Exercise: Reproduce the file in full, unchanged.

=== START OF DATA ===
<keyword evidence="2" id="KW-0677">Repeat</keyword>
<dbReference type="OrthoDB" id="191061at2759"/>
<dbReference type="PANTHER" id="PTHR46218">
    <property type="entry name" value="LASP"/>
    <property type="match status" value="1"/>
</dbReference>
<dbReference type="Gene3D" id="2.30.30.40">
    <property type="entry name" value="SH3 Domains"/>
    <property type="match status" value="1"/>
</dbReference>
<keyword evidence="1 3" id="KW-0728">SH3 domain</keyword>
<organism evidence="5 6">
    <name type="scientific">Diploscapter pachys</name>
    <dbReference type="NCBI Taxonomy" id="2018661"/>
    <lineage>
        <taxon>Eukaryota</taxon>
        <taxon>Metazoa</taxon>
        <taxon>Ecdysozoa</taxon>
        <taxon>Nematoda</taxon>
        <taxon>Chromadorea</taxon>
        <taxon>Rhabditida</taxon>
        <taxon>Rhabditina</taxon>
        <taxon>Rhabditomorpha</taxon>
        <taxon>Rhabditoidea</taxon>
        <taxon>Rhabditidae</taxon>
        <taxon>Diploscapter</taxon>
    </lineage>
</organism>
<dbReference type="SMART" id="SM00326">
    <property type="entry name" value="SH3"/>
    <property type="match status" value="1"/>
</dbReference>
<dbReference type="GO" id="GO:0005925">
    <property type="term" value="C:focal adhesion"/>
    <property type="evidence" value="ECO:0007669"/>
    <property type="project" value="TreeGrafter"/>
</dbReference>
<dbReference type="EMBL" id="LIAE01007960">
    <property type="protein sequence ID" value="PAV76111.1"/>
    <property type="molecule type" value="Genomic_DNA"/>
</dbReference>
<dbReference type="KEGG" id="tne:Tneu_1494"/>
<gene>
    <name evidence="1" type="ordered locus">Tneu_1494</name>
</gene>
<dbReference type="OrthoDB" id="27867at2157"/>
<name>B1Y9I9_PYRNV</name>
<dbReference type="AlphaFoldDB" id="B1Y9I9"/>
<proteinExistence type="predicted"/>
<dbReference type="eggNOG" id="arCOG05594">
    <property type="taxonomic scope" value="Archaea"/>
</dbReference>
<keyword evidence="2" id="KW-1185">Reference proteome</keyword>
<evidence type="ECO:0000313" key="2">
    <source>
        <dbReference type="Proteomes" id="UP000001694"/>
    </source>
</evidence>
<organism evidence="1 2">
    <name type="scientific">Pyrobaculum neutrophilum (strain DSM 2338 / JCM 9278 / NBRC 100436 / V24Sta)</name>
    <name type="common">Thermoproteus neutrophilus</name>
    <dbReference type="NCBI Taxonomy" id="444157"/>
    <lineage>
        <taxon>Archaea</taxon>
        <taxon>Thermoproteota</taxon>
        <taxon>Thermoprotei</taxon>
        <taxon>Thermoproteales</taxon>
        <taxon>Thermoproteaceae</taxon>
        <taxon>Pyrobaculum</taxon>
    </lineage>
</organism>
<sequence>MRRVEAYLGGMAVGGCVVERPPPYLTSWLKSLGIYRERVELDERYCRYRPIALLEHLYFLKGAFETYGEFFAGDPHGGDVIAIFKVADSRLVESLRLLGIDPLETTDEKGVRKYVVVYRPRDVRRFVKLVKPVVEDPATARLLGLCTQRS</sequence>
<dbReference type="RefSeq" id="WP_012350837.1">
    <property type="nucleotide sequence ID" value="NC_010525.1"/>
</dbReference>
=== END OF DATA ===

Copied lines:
<keyword evidence="2" id="KW-0677">Repeat</keyword>
<dbReference type="OrthoDB" id="191061at2759"/>
<dbReference type="PANTHER" id="PTHR46218">
    <property type="entry name" value="LASP"/>
    <property type="match status" value="1"/>
</dbReference>
<dbReference type="Gene3D" id="2.30.30.40">
    <property type="entry name" value="SH3 Domains"/>
    <property type="match status" value="1"/>
</dbReference>
<keyword evidence="1 3" id="KW-0728">SH3 domain</keyword>
<organism evidence="5 6">
    <name type="scientific">Diploscapter pachys</name>
    <dbReference type="NCBI Taxonomy" id="2018661"/>
    <lineage>
        <taxon>Eukaryota</taxon>
        <taxon>Metazoa</taxon>
        <taxon>Ecdysozoa</taxon>
        <taxon>Nematoda</taxon>
        <taxon>Chromadorea</taxon>
        <taxon>Rhabditida</taxon>
        <taxon>Rhabditina</taxon>
        <taxon>Rhabditomorpha</taxon>
        <taxon>Rhabditoidea</taxon>
        <taxon>Rhabditidae</taxon>
        <taxon>Diploscapter</taxon>
    </lineage>
</organism>
<dbReference type="SMART" id="SM00326">
    <property type="entry name" value="SH3"/>
    <property type="match status" value="1"/>
</dbReference>
<dbReference type="GO" id="GO:0005925">
    <property type="term" value="C:focal adhesion"/>
    <property type="evidence" value="ECO:0007669"/>
    <property type="project" value="TreeGrafter"/>
</dbReference>
<dbReference type="EMBL" id="LIAE01007960">
    <property type="protein sequence ID" value="PAV76111.1"/>
    <property type="molecule type" value="Genomic_DNA"/>
</dbReference>
<dbReference type="KEGG" id="tne:Tneu_1494"/>
<gene>
    <name evidence="1" type="ordered locus">Tneu_1494</name>
</gene>
<dbReference type="OrthoDB" id="27867at2157"/>
<name>B1Y9I9_PYRNV</name>
<dbReference type="AlphaFoldDB" id="B1Y9I9"/>
<proteinExistence type="predicted"/>
<dbReference type="eggNOG" id="arCOG05594">
    <property type="taxonomic scope" value="Archaea"/>
</dbReference>
<keyword evidence="2" id="KW-1185">Reference proteome</keyword>
<evidence type="ECO:0000313" key="2">
    <source>
        <dbReference type="Proteomes" id="UP000001694"/>
    </source>
</evidence>
<organism evidence="1 2">
    <name type="scientific">Pyrobaculum neutrophilum (strain DSM 2338 / JCM 9278 / NBRC 100436 / V24Sta)</name>
    <name type="common">Thermoproteus neutrophilus</name>
    <dbReference type="NCBI Taxonomy" id="444157"/>
    <lineage>
        <taxon>Archaea</taxon>
        <taxon>Thermoproteota</taxon>
        <taxon>Thermoprotei</taxon>
        <taxon>Thermoproteales</taxon>
        <taxon>Thermoproteaceae</taxon>
        <taxon>Pyrobaculum</taxon>
    </lineage>
</organism>
<sequence>MRRVEAYLGGMAVGGCVVERPPPYLTSWLKSLGIYRERVELDERYCRYRPIALLEHLYFLKGAFETYGEFFAGDPHGGDVIAIFKVADSRLVESLRLLGIDPLETTDEKGVRKYVVVYRPRDVRRFVKLVKPVVEDPATARLLGLCTQRS</sequence>
<dbReference type="RefSeq" id="WP_012350837.1">
    <property type="nucleotide sequence ID" value="NC_010525.1"/>
</dbReference>